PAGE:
Popular personal finance blogs and practical sense advocate for you to make more cash than lose cash in the last 30 days. If you spend more than what you bring in, there needs to be something that makes up that gap (like debt), otherwise your funds will dwindle. I wholeheartedly agree that over the long term to be sustainable, that needs to happen. However, I lose cash more months out of the year than not. Losing cash is not always a bad proposition, depending on the circumstances.
I Purposely Lose Cash Almost Every Month
First, I am a huge advocate of budgeting. I’m obsessed with how I can minimize my expenses and look over it weekly. Below is a crude outline of my budget without getting largely into the specifics that outlines how I lose cash each month.
As you can see from above, on a typical 2 pay period month (the income number is a little misleading because I just took my last period’s paycheck and multiplied by 2, which isn’t a yearly number), I lose cash. I contribute 50% of my income into my 401k. The other 50% goes to those respective categories with a few variations in between.
I consistently lose cash every month in 2-pay period months. If this goes on forever, I’m surely setting myself up for failure. What gives, aren’t I a big personal finance fanatic?! I sure am, let me explain!
Strategic 401k Contribution
I don’t consider my 401k to be cash at all, which is why I subtract the 401k number from my monthly cash inflow number. This is what’s driving my cash flow to be negative every month. I automatically contribute 50% of my income into it. It would make sense to lower my contribution by $60 a month to balance my cash flow out to at least be even, right? Not as of right now.
Currently, I’m working in Alabama that has a state and city income tax. Therefore, it makes sense to lower my taxable income as much as possible while I’m working in Alabama. I’m trying hard to move back to my home state (Texas) where state income taxes don’t exist. Neither does grocery taxes (I was shocked when Alabama charged me an extra 10% for my food costs).
Texas cost of living is higher but that’s mainly only on housing. I can do some research to get a good apartment at a price that is equivalent to what I’m currently paying plus the income tax savings I would realize.
Therefore, I could save money by moving to Texas because there are no grocery taxes, lower taxes from 10% to 8.25%, and quite possibly a raise for “living adjustment'” (I’m not counting on this, though).
Furthermore, I started work mid-year. I have to catch up to the 6.5 months of not contributing to my 401k. I’m currently sitting at a 6.5k 401k balance and I won’t be able to max it out to the limit ($18,000) with my current contribution rate. However, I’m trying the best I can to do so, which is why I’m fine with a short-term cash crunch. Next year, I will lower my 401k contribution to be around 30%.
Emergency Funds Will Keep Me Afloat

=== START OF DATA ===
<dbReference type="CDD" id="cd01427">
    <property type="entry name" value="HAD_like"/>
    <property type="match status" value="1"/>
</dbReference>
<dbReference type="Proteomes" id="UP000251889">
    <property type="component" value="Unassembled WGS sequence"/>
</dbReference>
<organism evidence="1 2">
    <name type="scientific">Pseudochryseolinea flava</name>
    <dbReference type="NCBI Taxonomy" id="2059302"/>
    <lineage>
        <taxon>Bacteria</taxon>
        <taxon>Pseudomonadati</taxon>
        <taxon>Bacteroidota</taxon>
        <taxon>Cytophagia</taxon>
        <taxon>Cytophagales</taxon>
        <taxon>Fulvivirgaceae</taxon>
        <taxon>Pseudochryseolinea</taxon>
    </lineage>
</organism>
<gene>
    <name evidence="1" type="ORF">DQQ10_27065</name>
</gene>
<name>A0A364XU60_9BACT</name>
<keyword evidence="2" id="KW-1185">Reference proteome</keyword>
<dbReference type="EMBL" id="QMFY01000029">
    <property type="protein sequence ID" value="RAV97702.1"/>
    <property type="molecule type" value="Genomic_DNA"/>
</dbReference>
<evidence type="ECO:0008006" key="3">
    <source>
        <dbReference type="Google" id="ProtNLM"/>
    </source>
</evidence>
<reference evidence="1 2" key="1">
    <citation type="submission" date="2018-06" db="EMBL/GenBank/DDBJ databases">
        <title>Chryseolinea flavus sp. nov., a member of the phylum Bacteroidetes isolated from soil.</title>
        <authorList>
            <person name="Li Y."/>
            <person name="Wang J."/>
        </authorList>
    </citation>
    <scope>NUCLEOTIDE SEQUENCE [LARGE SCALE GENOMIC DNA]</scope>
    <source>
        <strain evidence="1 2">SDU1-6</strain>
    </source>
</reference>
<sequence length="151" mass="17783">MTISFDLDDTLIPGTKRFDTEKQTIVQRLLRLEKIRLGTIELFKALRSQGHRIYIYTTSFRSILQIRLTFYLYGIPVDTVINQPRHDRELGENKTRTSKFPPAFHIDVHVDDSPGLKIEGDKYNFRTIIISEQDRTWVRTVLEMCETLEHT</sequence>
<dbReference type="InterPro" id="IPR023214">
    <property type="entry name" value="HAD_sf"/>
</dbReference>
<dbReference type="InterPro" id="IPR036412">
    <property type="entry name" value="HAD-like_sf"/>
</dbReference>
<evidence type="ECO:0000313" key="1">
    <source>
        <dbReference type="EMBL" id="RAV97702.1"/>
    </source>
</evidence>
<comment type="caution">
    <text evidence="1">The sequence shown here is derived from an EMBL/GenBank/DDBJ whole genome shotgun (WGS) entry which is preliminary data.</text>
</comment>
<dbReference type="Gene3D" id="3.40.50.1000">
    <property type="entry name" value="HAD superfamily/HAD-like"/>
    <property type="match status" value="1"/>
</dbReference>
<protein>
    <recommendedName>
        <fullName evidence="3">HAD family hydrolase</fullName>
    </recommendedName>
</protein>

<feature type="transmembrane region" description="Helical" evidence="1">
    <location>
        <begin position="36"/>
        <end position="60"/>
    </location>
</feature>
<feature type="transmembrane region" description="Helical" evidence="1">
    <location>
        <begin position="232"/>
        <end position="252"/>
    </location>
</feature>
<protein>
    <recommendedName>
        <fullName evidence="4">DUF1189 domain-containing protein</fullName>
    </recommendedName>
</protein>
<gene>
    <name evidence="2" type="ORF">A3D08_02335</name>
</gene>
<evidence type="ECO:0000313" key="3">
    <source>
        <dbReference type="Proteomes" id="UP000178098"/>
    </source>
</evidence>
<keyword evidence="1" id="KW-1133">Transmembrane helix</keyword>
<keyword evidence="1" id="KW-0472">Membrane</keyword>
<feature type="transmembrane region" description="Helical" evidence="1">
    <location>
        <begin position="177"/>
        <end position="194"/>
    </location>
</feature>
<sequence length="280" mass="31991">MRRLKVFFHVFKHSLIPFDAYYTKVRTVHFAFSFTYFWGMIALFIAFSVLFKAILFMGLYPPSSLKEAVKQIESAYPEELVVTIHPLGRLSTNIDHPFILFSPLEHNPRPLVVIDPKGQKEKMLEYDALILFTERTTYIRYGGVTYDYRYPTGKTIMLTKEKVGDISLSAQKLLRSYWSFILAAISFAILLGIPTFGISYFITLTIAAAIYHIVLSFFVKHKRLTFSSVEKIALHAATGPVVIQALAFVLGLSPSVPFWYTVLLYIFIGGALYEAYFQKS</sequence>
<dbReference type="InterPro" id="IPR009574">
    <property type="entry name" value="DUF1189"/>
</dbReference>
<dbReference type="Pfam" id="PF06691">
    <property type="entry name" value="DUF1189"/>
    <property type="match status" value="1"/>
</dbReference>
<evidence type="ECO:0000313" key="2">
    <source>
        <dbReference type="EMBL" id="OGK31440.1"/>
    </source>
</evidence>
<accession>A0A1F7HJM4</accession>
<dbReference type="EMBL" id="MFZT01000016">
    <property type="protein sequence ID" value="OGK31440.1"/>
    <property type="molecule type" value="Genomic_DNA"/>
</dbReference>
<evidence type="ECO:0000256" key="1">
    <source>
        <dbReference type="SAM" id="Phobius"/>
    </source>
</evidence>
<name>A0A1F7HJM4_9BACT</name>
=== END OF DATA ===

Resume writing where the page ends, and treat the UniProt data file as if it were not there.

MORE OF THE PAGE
Currently, my bank account balance is at $2,500. If I were to keep up with my current rate of savings and spending, that money will allow me to live on for another 41 months. ($2500/$60). I can also cover unexpected expenses as well because my after-tax brokerage account has a healthy multi-5 figure balance. I will withdraw funds if unexpected yet necessary expenses come up.
However, I don’t expect to have to withdraw from my account because:
* 3 paycheck months exist. My negative cash flow will only happen certain months out of the year. During 3 paycheck months, I will turn back into the positive cash flow territory where rainbows and unicorns are there for me.
* 50% 401k contribution will only apply this year. I can’t contribute 50% of my income next year because I will be well over the $18,000 contribution limit (fingers crossed that it will go up to $18,500). With a salary of around $54300, 50% contribution will be well over the limit (about $9,150 over in fact). I will be lowering my contribution rate in a year’s time.
* I have wiggle room to cut expenses. There’s the most opportunity to cut my food and miscellaneous expenses. For the past 3 months, I averaged about $120 a month for miscellaneous expenses and about $185 a month for grocery expenses. That’s an extra $55 a month in opportunity that I can realize. I don’t change my budget for them though because I want to put in a margin of safety.
Why I’m not worried about losing cash every month is that it’s only temporary. Furthermore, I have an ample cash balance that can keep me afloat during the temporary period. I consider myself to have a high savings rate, which is what makes me bleed cash every month. However, it will be worth it 3 months from now (2017 is when my 401k contribution will be lower).
Countless personal finance coaches, bloggers, and fanatics (including me) advocate for positive cash flow. I wanted to share an instance where it’s OK to lose cash every month. As long as the negative cash flow isn’t permanent, it could be a smart move.
Finding the right reasons to do so is key. I save quite a few dollars on taxes by contributing so much of my salary to my 401k. My emergency fund will be enough to cover my negative cash flow over the long term. I’m practicing the short-term loss for long-term gain that is largely advocated.
Readers, would you be fine if you lose cash month over month? What are your strategies to keep your cash flow positive? Let me know in the comments below!
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